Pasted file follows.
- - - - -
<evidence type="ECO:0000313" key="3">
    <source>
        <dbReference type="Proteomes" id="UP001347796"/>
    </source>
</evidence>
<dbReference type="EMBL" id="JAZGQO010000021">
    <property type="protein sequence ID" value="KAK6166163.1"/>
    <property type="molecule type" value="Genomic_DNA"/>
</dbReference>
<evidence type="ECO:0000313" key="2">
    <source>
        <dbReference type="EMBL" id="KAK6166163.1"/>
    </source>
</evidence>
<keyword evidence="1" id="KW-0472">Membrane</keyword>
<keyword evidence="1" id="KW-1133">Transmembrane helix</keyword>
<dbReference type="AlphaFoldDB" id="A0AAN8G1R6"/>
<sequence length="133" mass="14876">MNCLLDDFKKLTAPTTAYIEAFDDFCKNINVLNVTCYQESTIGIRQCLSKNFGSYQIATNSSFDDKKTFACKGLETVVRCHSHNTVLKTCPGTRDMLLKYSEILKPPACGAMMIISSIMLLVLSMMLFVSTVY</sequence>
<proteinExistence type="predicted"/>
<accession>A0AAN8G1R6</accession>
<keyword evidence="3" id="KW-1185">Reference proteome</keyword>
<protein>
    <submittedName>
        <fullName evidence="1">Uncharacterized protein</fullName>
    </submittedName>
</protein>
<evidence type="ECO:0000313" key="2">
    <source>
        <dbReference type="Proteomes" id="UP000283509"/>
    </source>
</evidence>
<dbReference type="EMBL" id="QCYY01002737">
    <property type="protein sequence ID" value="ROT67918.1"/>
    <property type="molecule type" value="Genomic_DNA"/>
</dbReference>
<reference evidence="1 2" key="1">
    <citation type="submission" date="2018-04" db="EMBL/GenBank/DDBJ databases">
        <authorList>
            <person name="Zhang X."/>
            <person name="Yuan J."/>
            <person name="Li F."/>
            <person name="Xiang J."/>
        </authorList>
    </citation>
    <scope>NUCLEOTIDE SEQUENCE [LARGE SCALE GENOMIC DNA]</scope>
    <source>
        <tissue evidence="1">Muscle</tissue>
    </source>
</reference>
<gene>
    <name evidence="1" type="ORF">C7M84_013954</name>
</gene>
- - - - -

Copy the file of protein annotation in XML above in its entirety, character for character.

<evidence type="ECO:0000313" key="3">
    <source>
        <dbReference type="Proteomes" id="UP001347796"/>
    </source>
</evidence>
<dbReference type="EMBL" id="JAZGQO010000021">
    <property type="protein sequence ID" value="KAK6166163.1"/>
    <property type="molecule type" value="Genomic_DNA"/>
</dbReference>
<evidence type="ECO:0000313" key="2">
    <source>
        <dbReference type="EMBL" id="KAK6166163.1"/>
    </source>
</evidence>
<keyword evidence="1" id="KW-0472">Membrane</keyword>
<keyword evidence="1" id="KW-1133">Transmembrane helix</keyword>
<dbReference type="AlphaFoldDB" id="A0AAN8G1R6"/>
<sequence length="133" mass="14876">MNCLLDDFKKLTAPTTAYIEAFDDFCKNINVLNVTCYQESTIGIRQCLSKNFGSYQIATNSSFDDKKTFACKGLETVVRCHSHNTVLKTCPGTRDMLLKYSEILKPPACGAMMIISSIMLLVLSMMLFVSTVY</sequence>
<proteinExistence type="predicted"/>
<accession>A0AAN8G1R6</accession>
<keyword evidence="3" id="KW-1185">Reference proteome</keyword>
<protein>
    <submittedName>
        <fullName evidence="1">Uncharacterized protein</fullName>
    </submittedName>
</protein>
<evidence type="ECO:0000313" key="2">
    <source>
        <dbReference type="Proteomes" id="UP000283509"/>
    </source>
</evidence>
<dbReference type="EMBL" id="QCYY01002737">
    <property type="protein sequence ID" value="ROT67918.1"/>
    <property type="molecule type" value="Genomic_DNA"/>
</dbReference>
<reference evidence="1 2" key="1">
    <citation type="submission" date="2018-04" db="EMBL/GenBank/DDBJ databases">
        <authorList>
            <person name="Zhang X."/>
            <person name="Yuan J."/>
            <person name="Li F."/>
            <person name="Xiang J."/>
        </authorList>
    </citation>
    <scope>NUCLEOTIDE SEQUENCE [LARGE SCALE GENOMIC DNA]</scope>
    <source>
        <tissue evidence="1">Muscle</tissue>
    </source>
</reference>
<gene>
    <name evidence="1" type="ORF">C7M84_013954</name>
</gene>